The low number of black women senior managers within the university’s professional, administrative and support staff (PASS) reflects an array of challenges to their career advancement. But the starkest is the duality within the institution. Opportunities for black women academics outstrip those for black women PASS staff.
This has emerged from graduand Nombuso Shabalala’s study towards a Master of Business Administration qualification, specialising in executive management. Nombuso used the University of Cape Town (UCT) as a case study. She is also the head of UCT’s media unit in the Communication and Marketing Department. On the eve of graduating (in absentia) on 14 December, Nombuso shared her findings and recommendations with UCT News.
Helen Swingler (HS): What is the gist of your study?
Nombuso Shabalala (NS): My research investigated the phenomenon of the low numbers of black (African, Indian and Coloured) females in senior management in a South African public university. I conducted the research as a case study to get an in-depth understanding of the factors driving and enabling this phenomenon. I also wanted to understand how and why leadership and management intersects with social constructs such as race, gender and class. My focus was on PASS staff. In identifying participants, I worked with UCT’s Human Resources department, and my participants are drawn from various departments.
“The university’s dual identity in terms of staff composition is seen as both a problem and a barrier in terms of career advancement.”
HS: What were your findings on the hurdles to black women PASS staff who are managers and keen to progress within the university?
NS: Lack of succession planning and little to no promotion prospects are some of the key findings. Added to that is the impact of gender and racial microaggressions, and that women of colour within the university feel they must work twice as hard as their white male and female counterparts. Closely linked to this is the pressure to overperform, as either a response to inequality and/or trauma. In addition, the women’s own cognitive structure – holding back and not putting themselves out there – is cited as an impediment to career progression.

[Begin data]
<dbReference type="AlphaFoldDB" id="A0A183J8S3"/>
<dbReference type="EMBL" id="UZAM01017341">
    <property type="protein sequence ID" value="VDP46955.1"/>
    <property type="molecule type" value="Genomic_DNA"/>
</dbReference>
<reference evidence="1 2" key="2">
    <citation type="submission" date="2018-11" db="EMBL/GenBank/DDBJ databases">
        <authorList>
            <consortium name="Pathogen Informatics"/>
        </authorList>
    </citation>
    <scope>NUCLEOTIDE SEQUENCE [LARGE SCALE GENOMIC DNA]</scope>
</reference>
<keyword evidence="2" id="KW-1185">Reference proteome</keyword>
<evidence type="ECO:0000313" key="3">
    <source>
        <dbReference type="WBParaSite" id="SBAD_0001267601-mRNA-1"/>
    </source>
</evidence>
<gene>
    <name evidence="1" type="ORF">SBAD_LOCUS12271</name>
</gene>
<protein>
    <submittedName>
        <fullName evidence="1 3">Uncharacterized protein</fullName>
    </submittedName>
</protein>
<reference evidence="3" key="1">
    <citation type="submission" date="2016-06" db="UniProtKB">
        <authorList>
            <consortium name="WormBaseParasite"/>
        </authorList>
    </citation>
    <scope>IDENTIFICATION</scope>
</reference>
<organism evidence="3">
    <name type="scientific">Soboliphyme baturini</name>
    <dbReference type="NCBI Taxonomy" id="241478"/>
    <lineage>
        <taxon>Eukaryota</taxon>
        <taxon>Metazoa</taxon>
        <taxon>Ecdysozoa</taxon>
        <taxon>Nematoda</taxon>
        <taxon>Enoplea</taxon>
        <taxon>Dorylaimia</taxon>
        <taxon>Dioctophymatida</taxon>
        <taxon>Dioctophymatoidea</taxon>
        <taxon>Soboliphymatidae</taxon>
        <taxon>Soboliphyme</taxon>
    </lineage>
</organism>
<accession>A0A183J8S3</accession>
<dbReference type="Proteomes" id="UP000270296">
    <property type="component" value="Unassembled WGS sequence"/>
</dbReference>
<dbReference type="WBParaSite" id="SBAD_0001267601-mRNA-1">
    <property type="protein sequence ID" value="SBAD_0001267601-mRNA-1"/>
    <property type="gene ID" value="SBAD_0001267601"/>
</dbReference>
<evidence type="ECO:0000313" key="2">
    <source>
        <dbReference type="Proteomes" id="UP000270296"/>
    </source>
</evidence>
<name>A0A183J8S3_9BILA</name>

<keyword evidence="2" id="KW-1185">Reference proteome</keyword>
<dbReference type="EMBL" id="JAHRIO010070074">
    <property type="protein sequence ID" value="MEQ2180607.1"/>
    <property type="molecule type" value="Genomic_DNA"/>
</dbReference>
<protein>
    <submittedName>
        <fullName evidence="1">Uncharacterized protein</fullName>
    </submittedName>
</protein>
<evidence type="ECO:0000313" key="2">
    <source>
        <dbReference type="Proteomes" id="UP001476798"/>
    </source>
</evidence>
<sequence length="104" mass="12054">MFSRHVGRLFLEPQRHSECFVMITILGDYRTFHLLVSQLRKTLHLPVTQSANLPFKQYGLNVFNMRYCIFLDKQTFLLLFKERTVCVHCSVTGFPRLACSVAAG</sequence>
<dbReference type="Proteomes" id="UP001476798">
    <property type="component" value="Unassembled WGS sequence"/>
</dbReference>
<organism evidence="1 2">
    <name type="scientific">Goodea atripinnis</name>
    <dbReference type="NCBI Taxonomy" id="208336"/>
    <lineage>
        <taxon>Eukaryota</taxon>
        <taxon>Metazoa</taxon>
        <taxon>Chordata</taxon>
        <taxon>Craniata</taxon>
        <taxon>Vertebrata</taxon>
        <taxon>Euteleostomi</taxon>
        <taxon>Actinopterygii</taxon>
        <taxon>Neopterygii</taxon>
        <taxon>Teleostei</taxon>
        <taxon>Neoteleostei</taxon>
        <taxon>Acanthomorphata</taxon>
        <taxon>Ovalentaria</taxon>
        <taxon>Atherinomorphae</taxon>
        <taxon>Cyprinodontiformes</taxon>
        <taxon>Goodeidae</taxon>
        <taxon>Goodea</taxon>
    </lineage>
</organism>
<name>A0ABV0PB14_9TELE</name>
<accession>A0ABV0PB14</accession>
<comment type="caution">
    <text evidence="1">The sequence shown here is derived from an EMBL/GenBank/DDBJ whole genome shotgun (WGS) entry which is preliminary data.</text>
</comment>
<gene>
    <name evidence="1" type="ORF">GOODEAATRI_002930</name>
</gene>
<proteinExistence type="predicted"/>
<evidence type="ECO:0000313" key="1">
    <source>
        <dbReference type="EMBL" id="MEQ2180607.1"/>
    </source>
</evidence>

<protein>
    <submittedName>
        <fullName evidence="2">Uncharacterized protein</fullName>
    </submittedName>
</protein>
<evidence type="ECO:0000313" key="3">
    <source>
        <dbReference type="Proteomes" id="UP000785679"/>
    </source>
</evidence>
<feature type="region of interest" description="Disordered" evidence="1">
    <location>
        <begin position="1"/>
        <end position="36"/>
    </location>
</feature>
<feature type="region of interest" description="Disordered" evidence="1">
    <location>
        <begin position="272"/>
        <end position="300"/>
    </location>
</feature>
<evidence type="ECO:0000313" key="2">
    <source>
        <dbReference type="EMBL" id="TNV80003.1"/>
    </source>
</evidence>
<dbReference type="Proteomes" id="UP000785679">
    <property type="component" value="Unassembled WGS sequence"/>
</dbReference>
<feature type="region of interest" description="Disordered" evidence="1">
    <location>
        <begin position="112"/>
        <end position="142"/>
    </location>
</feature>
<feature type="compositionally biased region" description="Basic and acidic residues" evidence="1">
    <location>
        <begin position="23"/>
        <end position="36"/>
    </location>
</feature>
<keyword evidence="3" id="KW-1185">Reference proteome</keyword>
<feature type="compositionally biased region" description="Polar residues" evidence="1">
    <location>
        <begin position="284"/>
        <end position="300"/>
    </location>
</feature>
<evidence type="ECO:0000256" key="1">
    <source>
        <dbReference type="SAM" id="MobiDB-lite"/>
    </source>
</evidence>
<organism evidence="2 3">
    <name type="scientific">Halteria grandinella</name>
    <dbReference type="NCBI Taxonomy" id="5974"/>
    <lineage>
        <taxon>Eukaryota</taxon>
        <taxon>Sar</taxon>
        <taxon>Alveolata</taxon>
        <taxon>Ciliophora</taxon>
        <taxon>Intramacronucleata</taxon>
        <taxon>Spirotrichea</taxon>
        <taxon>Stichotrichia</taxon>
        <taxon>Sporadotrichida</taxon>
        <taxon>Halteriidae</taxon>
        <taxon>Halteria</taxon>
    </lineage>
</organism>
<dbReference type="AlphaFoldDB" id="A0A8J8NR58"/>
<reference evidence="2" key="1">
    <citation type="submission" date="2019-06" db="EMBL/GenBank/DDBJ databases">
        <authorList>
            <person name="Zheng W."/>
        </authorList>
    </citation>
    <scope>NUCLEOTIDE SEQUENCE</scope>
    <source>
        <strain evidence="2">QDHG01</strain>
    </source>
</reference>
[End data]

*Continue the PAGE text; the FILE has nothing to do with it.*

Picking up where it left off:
Also clear is the huge divide and difference between the staff within the university. The university’s dual identity in terms of staff composition is seen as both a problem and a barrier in terms of career advancement among black female managers. The prevailing view from the study participants is that administrative support staff are often overlooked and given fewer opportunities than their academic counterparts.
One participant said: “This university has a dual identity: academics, and administrative and support staff. When we talk about transformation for support staff, these values ring hollow because we are not beneficiaries of that in terms of career development and succession planning. It sets us back.”
HS: Were you surprised by any of your research findings?
NS: The one that stood out was the impact of religion. One participant wears a hijab and because of that she felt somehow invisible and had to become louder and more verbose. She felt she had to stand out more, otherwise she would fade into the background. This had a negative impact on her. Essentially, the intersectionality of bias is quite profound in terms of gender and race. But class/background is an issue. And so too is religion. There was an observation about the subtle discrimination among women of colour themselves. Participants felt this was a setback to the fight for gender parity.
HS: You mention that your thesis topic was influenced by your passion for gender justice, your upbringing and professional experience. How did these elements work together?
NS: I was raised by women only, my (late) grandmothers – both matriarchs and powerful Xhosa women – instilled and encouraged a deep love for education in me. They both were educated and worked as nurses, so they walked the talk. I always remember them with so much fondness and profound appreciation. Even though they didn’t have much, they never compromised on making sure that I got a good education. My mother and her sisters also raised me. The women in my family remain my role models; they are my definition of strength and tenacity.
Education was always encouraged as a gateway to opportunities and as a powerful empowerment ‘vehicle’ for a woman. I literally took that teaching and advice from home, and I continue to run with it, as it has proven true throughout my life. Education has given me access to opportunities, given me options and so much confidence.